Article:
I've been having some rough times lately. I've been exhausted emotionally and mentally with school coming to an end. I've been helping friends the best I can with their lives, and found myself hanging out with Jesus less and less. It's had a serious toll on me. My prayer life has been good, but lately I've been learning simple prayer without any sort of biblical substanance, is like sitting down to a meal and just drinking juice. It's may be alright the first day, but after that your stomache starts to growl and slowly your body begins to starve. Anyway, I was reading this article that Tony Evans wrote and thought I'd post it. It was truely encouraging...
~Trusting God in the Darkness~
by: Tony Evans
Many of us are currently walking through life confused, weary, tired, frustrated, lost, and perhaps a little bit afraid. The prophet Habakkuk could relate. He was a little confused too, and he had some questions for God that we can understand. He asks: “How long, oh LORD, will I call for help?” (Habakkuk 1:2). He felt that God was taking too long to come through for him. Have you ever felt like that? You believe God, but He sure is moving slow in your life! Not only that, but God’s movements were confusing to Habakkuk. In fact, God responds to his question: “Look among the nations! Observe! Be astonished! Wonder! Because I am doing something in your days--you would not believe if you were told” (v. 5). Habakkuk could not understand what God was doing. In this particular prophesy God gave Habakkuk, God was going to raise up an evil people called the Babylonians who would discipline His people, the Israelites. Habakkuk does not see how God can do this: “Your eyes are too pure to approve evil, and You can not look on wickedness with favor. Why do you look with favor on those who deal treacherously? Why are You silent when the wicked swallow up those more righteous than they?” (v. 13). In other words, Habakkuk is saying it’s not fair to let wicked people triumph over God’s people.
Habakkuk thinks God is slow to act, hard to understand, and unfair in His actions. We’re not the only ones who think these thoughts about God sometimes! It’s hard to admit these thoughts because it makes us sound so unspiritual. But in our heads, these thoughts pop up. We believe God and the things He says, but there are times that real questions come into our minds. The good news is we aren’t alone. Scripture tells us that Habakkuk faced many of the questions and fears that we are familiar with.
The book of Habakkuk starts out in a pit, but we’ll see that it ends up on a peak. Physically, Habakkuk is a wreck: “I heard and my inward parts trembled, at the sound my lips quivered, decay enters my bones, and in my place I tremble” (3:16). He is falling apart, unraveling.
Do you feel like you are unraveling? Maybe you are facing chaos at home, at work, everywhere in your life. Maybe you’re ready for a change, ready to put the past behind you, but a little scared of what the future holds. That was Habakkuk’s problem. And he had to “wait quietly for the day of distress, for the people to arise who will invade us” (3:16). The future looked dim and he wasn’t excited about it! But look carefully at the next three verses and what they express about Habakkuk’s faith: “Though the fig tree should not blossom and though there be no fruit on the vines, though the yield of the olive should fail and the fields produce no food, though the flock should be cut off from the fold and there be no cattle in the stalls, yet I will exult in the LORD, I will rejoice in the God of my salvation. The Lord GOD is my strength. He has made my feet like hinds’ feet, and makes me to walk on my high places” (3:17-19).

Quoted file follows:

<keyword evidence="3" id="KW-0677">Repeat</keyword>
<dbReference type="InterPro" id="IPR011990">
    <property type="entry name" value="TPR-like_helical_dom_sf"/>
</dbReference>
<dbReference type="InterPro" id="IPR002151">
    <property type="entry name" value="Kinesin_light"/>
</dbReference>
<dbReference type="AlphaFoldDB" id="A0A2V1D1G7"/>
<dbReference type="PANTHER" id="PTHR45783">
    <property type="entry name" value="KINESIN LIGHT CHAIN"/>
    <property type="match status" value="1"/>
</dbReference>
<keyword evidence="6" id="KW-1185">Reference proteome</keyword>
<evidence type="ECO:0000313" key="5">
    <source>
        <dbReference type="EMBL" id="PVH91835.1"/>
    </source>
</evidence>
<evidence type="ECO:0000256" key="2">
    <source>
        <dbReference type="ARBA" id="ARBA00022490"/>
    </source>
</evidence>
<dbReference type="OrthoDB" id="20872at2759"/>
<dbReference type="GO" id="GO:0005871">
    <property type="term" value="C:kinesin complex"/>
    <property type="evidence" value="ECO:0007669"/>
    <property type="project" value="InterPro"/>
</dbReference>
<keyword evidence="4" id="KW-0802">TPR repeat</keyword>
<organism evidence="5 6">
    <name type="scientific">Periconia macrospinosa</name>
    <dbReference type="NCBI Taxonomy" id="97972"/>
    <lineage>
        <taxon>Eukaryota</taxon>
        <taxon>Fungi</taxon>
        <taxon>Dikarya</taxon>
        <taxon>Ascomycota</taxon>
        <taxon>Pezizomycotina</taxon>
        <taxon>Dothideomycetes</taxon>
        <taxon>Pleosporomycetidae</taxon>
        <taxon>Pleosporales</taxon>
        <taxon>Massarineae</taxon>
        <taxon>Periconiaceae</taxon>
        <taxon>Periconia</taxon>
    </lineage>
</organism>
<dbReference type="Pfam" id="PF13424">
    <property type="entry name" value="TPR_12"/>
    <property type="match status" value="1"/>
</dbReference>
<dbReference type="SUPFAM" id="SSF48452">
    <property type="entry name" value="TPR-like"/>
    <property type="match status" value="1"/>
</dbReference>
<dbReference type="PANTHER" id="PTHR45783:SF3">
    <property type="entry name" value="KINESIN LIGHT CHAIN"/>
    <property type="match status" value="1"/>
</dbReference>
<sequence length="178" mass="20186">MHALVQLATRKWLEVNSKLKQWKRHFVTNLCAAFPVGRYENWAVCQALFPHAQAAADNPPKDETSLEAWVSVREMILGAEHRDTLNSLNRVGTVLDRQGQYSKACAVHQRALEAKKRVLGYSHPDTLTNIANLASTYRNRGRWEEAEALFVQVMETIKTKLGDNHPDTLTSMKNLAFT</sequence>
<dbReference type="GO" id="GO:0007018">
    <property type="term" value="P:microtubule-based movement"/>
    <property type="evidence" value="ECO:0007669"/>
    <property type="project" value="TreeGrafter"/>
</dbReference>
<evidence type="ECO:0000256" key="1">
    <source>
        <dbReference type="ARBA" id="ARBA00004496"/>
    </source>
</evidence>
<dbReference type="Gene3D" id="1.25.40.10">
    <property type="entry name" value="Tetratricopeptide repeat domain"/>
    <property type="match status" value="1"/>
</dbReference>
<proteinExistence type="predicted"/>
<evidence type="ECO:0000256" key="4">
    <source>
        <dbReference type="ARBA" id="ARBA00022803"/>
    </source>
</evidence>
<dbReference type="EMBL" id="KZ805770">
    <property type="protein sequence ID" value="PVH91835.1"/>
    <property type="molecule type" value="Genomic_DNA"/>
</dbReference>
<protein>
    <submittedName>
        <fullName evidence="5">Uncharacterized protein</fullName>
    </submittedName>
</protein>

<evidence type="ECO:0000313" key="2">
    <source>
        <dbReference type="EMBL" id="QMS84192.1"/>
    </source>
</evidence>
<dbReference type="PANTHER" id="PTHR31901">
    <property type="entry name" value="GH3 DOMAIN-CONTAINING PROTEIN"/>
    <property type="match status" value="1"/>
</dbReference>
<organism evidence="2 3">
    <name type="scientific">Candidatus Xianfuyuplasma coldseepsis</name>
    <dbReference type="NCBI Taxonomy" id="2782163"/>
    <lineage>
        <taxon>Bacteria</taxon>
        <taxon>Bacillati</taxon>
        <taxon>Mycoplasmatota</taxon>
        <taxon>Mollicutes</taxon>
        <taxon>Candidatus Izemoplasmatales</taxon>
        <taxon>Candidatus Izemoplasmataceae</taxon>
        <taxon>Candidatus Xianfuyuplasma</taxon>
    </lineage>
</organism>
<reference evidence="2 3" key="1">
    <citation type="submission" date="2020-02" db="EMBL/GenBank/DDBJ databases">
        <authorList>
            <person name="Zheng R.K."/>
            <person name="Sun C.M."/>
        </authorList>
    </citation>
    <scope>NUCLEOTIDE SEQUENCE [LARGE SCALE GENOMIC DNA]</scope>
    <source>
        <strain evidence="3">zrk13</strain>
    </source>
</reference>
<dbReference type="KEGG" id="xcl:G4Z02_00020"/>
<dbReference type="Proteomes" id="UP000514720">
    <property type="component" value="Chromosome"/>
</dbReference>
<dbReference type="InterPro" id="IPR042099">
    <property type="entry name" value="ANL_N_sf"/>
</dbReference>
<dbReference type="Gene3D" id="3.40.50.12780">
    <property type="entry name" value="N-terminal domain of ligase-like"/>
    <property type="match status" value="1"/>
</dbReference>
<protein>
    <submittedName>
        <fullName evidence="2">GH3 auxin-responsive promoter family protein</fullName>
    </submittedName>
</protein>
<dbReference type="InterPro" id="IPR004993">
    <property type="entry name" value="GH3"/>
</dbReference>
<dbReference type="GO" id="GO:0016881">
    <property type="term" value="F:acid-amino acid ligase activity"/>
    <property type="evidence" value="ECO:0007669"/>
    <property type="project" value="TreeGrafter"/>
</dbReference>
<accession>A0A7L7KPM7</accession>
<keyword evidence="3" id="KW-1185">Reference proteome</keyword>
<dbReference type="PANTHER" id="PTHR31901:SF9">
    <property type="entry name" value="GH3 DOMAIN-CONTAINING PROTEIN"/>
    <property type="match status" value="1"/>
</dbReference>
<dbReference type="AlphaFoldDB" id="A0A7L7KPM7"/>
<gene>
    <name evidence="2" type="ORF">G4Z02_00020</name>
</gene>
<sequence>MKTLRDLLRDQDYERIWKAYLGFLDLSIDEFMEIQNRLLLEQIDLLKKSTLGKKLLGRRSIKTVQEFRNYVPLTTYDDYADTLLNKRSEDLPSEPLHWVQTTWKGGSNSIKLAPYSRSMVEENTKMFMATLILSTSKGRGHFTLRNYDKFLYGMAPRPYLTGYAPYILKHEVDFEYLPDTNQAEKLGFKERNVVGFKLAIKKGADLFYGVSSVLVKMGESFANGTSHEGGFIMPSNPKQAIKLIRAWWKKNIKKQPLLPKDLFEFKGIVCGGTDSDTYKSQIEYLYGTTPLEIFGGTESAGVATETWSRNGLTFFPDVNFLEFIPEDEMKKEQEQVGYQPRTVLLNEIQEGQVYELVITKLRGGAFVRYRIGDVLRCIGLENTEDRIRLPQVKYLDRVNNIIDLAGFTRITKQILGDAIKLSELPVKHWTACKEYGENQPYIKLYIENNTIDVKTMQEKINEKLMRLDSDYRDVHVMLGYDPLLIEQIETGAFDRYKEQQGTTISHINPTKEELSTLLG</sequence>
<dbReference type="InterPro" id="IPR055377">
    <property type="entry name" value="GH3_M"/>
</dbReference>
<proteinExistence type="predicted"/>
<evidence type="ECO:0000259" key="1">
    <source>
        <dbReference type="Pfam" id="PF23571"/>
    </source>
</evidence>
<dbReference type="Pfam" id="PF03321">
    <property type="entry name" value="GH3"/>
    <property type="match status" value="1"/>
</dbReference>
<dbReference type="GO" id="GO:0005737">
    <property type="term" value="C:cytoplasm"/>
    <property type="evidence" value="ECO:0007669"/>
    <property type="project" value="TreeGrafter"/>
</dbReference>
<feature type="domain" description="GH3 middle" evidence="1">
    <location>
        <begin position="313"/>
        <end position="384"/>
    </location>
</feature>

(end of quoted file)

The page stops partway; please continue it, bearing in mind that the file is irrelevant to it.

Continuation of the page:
You see, from a worldly standpoint, there are three ways you can look at negative situations. One way is to resign yourself to the situation, thinking that’s just the way it’s going to be. The second way to deal with negative situations is detachment. In other words, people distract themselves so they don’t have to think about their problems. Detachment doesn’t solve anything; it just keeps problems under the surface. The third way people deal with struggles is with bravado, which means you “take it like a man.” You hold your chin up and handle the situation with sheer determination. The only problem with this is that it never lasts—pep talks can only get you so far.
So the question we must ask is what do we as Christians do when we face problems or uncertainties, or when it seems that God is taking too long, or our struggles are too big to handle? Habakkuk shows us how he handles it: “I will exult in the LORD” (v. 18). He says, “Even though I have my questions and confusion and I don’t see the first solution in sight, I am going to exult in the Lord. I am going to trust in the reliability of God, even when I can’t see Him or what He is doing.” Habakkuk chose to trust God, to believe God, even in the darkness.
When you are in the dark, you must trust God by faith based on His character and His works. Faith is only meaningful to the degree that its object has meaning. What is the object of your faith? If it isn’t God, your faith is useless. For example, if you say you believe in Santa Claus, your belief is a waste of time because he doesn’t exist. Belief only matters if its object has substance.
Every believer has a choice to make. We all face different circumstances, but each of us must decide whether we choose to believe God. We have to believe two things about God in order to have faith in Him as we walk in the dark. We must believe in His character, or what He tells us He is like. That’s why theology is so important—it teaches us what to believe when hard times come. We’ve got to know that He is true, that He has power, that He has presence, and that He is with us. And we’ve got to believe His works. The Bible is the source; it tells us what God did in the past. Habakkuk spends verses 3-15 of chapter 3 talking about what God has done, alluding to the parting of the Red Sea and David killing Goliath.